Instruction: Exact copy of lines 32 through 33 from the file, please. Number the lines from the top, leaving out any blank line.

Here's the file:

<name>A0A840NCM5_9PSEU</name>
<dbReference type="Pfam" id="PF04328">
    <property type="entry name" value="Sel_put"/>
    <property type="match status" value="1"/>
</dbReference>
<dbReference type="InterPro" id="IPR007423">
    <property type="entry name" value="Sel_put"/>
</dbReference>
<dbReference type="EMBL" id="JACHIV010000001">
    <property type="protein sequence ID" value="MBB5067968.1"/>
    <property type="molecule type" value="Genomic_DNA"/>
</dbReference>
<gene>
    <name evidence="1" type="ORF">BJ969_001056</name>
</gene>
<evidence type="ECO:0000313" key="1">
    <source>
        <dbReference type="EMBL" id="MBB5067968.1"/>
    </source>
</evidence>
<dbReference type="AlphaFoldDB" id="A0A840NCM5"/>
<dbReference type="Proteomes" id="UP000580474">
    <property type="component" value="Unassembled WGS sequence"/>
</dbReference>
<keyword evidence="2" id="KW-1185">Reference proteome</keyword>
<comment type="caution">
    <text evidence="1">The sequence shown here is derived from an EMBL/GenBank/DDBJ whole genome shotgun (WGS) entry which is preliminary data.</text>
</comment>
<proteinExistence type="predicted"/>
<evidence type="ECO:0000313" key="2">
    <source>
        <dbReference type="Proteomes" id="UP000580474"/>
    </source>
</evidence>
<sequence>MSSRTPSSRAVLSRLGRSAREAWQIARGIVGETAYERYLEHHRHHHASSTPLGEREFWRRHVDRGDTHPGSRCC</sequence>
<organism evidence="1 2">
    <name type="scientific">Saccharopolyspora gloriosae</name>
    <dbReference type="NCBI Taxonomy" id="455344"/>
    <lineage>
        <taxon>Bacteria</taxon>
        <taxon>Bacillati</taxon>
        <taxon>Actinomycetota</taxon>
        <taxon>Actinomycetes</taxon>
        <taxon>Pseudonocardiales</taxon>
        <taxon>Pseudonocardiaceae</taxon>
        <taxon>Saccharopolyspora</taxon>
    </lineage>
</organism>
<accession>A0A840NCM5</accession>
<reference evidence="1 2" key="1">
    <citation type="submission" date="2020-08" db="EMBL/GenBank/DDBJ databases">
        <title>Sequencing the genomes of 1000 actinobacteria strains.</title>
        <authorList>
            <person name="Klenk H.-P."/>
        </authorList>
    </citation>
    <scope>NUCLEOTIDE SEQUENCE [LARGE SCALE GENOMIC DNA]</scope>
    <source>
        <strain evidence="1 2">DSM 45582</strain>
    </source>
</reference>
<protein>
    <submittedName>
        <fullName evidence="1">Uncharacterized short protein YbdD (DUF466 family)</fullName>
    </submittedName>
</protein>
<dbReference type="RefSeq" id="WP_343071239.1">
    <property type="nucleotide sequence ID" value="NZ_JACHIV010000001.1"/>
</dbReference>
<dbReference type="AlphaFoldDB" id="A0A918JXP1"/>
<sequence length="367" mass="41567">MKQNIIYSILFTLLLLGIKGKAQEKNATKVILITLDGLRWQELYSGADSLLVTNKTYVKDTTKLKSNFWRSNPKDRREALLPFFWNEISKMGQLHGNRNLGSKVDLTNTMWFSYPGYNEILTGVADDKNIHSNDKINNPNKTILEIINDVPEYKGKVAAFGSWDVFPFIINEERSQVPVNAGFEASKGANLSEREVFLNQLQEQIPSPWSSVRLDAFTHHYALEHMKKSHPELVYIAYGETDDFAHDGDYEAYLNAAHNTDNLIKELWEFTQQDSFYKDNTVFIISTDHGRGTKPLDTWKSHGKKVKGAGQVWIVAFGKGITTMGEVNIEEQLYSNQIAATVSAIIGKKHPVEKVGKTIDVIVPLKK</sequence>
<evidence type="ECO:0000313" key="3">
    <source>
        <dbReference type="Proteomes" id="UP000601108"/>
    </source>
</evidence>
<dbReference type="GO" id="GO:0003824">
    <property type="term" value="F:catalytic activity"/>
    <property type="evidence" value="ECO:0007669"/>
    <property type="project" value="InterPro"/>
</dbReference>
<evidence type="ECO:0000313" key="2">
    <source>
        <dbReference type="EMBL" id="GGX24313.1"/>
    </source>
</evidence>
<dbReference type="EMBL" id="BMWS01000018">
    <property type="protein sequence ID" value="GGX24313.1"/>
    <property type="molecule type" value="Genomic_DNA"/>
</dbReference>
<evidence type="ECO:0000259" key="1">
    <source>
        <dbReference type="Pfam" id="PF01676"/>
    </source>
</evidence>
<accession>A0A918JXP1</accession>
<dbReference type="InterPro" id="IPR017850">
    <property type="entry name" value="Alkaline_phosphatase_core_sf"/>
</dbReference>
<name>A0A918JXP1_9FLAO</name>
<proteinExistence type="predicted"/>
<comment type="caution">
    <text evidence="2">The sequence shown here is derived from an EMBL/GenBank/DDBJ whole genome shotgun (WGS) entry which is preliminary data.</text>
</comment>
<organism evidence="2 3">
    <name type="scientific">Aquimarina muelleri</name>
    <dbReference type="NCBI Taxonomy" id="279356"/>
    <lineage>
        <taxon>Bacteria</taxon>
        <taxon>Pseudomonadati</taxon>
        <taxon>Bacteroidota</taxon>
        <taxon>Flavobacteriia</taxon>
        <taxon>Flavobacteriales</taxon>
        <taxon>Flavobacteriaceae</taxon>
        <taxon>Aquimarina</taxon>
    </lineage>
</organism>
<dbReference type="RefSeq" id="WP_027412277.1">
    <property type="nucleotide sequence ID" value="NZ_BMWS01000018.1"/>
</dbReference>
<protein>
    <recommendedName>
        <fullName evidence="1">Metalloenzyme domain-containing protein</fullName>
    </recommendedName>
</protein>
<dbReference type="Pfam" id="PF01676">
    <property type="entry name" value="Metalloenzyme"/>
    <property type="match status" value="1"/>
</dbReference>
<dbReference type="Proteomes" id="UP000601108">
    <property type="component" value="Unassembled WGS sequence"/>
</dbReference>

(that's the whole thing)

        <dbReference type="Proteomes" id="UP000580474"/>
    </source>